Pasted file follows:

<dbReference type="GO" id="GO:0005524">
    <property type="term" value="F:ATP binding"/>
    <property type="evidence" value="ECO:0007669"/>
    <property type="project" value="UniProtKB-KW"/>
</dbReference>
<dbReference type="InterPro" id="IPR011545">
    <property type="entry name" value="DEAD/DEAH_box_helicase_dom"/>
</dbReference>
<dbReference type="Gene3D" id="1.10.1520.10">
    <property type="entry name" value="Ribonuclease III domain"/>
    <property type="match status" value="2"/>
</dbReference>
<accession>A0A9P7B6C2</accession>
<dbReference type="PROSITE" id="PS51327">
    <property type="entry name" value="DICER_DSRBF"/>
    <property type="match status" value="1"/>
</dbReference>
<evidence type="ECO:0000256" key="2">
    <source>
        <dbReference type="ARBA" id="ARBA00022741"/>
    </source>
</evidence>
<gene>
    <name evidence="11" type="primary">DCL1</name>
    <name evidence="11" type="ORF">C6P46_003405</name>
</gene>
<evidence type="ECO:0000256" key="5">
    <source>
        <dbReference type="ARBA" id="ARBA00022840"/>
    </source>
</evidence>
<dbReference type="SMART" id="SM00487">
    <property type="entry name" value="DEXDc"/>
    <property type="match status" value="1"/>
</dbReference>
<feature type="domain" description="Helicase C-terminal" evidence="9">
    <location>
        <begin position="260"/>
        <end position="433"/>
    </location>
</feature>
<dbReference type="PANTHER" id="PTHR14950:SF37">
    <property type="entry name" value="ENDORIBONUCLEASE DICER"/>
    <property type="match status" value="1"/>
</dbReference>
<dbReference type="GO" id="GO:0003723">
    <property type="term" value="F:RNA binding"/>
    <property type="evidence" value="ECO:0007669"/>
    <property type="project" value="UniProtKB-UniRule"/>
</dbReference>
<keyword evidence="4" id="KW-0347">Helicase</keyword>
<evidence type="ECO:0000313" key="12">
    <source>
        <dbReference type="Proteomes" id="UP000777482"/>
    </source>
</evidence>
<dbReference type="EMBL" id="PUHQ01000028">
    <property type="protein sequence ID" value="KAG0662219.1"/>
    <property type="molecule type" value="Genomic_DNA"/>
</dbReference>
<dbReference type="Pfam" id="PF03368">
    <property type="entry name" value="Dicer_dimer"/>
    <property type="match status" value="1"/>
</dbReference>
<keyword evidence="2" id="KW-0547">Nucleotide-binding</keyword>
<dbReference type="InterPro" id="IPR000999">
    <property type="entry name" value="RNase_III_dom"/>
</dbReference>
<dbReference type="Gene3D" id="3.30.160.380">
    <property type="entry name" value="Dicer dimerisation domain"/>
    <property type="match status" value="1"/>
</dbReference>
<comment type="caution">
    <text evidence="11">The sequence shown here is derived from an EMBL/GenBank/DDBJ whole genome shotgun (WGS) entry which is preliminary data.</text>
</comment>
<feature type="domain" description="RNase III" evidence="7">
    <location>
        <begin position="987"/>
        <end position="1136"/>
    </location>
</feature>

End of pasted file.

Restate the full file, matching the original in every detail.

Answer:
<dbReference type="GO" id="GO:0005524">
    <property type="term" value="F:ATP binding"/>
    <property type="evidence" value="ECO:0007669"/>
    <property type="project" value="UniProtKB-KW"/>
</dbReference>
<dbReference type="InterPro" id="IPR011545">
    <property type="entry name" value="DEAD/DEAH_box_helicase_dom"/>
</dbReference>
<dbReference type="Gene3D" id="1.10.1520.10">
    <property type="entry name" value="Ribonuclease III domain"/>
    <property type="match status" value="2"/>
</dbReference>
<accession>A0A9P7B6C2</accession>
<dbReference type="PROSITE" id="PS51327">
    <property type="entry name" value="DICER_DSRBF"/>
    <property type="match status" value="1"/>
</dbReference>
<evidence type="ECO:0000256" key="2">
    <source>
        <dbReference type="ARBA" id="ARBA00022741"/>
    </source>
</evidence>
<gene>
    <name evidence="11" type="primary">DCL1</name>
    <name evidence="11" type="ORF">C6P46_003405</name>
</gene>
<evidence type="ECO:0000256" key="5">
    <source>
        <dbReference type="ARBA" id="ARBA00022840"/>
    </source>
</evidence>
<dbReference type="SMART" id="SM00487">
    <property type="entry name" value="DEXDc"/>
    <property type="match status" value="1"/>
</dbReference>
<feature type="domain" description="Helicase C-terminal" evidence="9">
    <location>
        <begin position="260"/>
        <end position="433"/>
    </location>
</feature>
<dbReference type="PANTHER" id="PTHR14950:SF37">
    <property type="entry name" value="ENDORIBONUCLEASE DICER"/>
    <property type="match status" value="1"/>
</dbReference>
<dbReference type="GO" id="GO:0003723">
    <property type="term" value="F:RNA binding"/>
    <property type="evidence" value="ECO:0007669"/>
    <property type="project" value="UniProtKB-UniRule"/>
</dbReference>
<keyword evidence="4" id="KW-0347">Helicase</keyword>
<evidence type="ECO:0000313" key="12">
    <source>
        <dbReference type="Proteomes" id="UP000777482"/>
    </source>
</evidence>
<dbReference type="EMBL" id="PUHQ01000028">
    <property type="protein sequence ID" value="KAG0662219.1"/>
    <property type="molecule type" value="Genomic_DNA"/>
</dbReference>
<dbReference type="Pfam" id="PF03368">
    <property type="entry name" value="Dicer_dimer"/>
    <property type="match status" value="1"/>
</dbReference>
<keyword evidence="2" id="KW-0547">Nucleotide-binding</keyword>
<dbReference type="InterPro" id="IPR000999">
    <property type="entry name" value="RNase_III_dom"/>
</dbReference>
<dbReference type="Gene3D" id="3.30.160.380">
    <property type="entry name" value="Dicer dimerisation domain"/>
    <property type="match status" value="1"/>
</dbReference>
<comment type="caution">
    <text evidence="11">The sequence shown here is derived from an EMBL/GenBank/DDBJ whole genome shotgun (WGS) entry which is preliminary data.</text>
</comment>
<feature type="domain" description="RNase III" evidence="7">
    <location>
        <begin position="987"/>
        <end position="1136"/>
    </location>
</feature>